Monday, May 14, 2018
Some Stories, We'll Never Know
It was graduation weekend around my home this past weekend. We made the mistake of driving down the road past the main entrance to my alma mater, just when all the newest graduates and their families were driving away from the campus celebrations. The resulting traffic reminded me of the festive occasion we had participated in, only a few years previous, when our own daughter graduated from that same university.
Most graduates are rightly proud of their accomplishments, including in their commemoration of that event their graduation photographs. This is evidently a time-honored tradition, judging from the photograph I found last winter among those forsaken specimens I located in a northern California antique shop. Just as graduates-to-be enclose their cap-and-gown photos in invitations to their ceremony this year, students have been doing the same for generations, apparently.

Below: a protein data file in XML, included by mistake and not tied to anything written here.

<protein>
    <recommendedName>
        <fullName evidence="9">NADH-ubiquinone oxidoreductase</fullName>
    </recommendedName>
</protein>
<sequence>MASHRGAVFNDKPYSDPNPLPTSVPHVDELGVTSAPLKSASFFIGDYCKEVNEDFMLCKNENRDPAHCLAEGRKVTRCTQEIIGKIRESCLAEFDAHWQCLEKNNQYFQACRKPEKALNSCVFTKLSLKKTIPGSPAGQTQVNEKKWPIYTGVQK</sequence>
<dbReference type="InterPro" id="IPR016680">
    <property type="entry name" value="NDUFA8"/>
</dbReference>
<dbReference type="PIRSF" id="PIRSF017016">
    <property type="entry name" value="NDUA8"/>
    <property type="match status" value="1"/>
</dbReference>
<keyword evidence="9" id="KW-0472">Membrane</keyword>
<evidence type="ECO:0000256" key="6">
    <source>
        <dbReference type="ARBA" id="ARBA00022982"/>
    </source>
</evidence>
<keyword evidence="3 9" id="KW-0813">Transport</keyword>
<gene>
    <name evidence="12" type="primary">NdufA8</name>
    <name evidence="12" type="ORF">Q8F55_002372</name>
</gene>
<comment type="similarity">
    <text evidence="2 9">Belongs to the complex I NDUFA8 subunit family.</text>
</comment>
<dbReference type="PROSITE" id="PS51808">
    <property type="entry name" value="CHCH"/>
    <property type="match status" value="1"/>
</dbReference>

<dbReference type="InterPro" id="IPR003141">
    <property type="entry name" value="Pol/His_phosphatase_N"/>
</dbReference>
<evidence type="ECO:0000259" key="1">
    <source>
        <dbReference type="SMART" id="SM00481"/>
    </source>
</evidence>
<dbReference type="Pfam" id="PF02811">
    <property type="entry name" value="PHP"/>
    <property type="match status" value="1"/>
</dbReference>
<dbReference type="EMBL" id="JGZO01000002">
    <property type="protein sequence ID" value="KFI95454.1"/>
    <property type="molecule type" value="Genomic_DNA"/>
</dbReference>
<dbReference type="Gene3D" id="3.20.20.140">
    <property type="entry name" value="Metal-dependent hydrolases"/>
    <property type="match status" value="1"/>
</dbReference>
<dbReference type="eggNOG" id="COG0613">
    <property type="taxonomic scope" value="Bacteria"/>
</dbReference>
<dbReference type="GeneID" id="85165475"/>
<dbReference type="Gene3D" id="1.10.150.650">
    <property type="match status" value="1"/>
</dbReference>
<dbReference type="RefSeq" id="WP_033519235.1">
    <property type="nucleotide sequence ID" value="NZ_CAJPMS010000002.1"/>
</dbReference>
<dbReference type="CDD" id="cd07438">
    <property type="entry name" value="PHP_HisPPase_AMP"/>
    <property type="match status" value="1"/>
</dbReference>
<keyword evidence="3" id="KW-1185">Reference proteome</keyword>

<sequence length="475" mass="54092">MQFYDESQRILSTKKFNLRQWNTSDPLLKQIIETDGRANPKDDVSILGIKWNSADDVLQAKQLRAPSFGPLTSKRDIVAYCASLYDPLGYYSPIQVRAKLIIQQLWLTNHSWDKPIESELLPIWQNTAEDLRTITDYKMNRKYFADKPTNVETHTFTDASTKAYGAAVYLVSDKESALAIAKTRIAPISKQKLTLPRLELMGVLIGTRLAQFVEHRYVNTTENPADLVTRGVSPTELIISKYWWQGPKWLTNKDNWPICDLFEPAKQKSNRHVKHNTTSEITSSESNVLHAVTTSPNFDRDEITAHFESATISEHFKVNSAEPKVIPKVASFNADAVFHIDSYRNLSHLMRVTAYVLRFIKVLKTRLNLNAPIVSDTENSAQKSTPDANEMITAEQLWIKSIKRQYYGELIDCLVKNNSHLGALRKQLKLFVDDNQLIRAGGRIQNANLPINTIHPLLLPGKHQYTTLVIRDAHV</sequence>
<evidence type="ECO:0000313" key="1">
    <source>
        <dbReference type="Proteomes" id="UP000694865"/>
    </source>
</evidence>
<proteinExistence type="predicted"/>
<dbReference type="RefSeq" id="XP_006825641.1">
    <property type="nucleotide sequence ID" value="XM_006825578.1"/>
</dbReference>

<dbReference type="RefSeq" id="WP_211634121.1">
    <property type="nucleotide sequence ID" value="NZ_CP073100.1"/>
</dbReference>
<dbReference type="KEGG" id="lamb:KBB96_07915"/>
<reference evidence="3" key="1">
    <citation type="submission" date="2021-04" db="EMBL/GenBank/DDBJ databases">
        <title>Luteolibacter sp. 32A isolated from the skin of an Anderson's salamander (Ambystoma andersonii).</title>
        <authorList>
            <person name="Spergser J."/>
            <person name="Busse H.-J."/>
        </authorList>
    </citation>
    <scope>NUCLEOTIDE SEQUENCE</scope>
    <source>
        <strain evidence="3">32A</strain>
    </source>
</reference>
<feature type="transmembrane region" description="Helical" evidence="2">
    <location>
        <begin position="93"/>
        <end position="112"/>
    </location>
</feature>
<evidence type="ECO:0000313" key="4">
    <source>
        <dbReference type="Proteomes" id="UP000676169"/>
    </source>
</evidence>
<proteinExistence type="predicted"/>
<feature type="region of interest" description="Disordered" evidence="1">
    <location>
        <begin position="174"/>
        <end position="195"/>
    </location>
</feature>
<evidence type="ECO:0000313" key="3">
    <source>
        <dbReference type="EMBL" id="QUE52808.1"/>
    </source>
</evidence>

Something inside me keeps hoping some insignia on the cap and gown of the woman in this old photograph will provide at least a clue as to which educational institution she had once attended. I guess I just hate to see old photographs not claimed by family. But in the case of graduation pictures, they could—just like those of this year's graduates—have been distributed far and wide by proud parents and their family members. Whoever this mystery person was, she likely attended school—or perhaps taught in one—in or near Washington, D.C., for the photo's imprint reveals that it was taken at the National Portrait Studio at 1107 F Street NW in that city.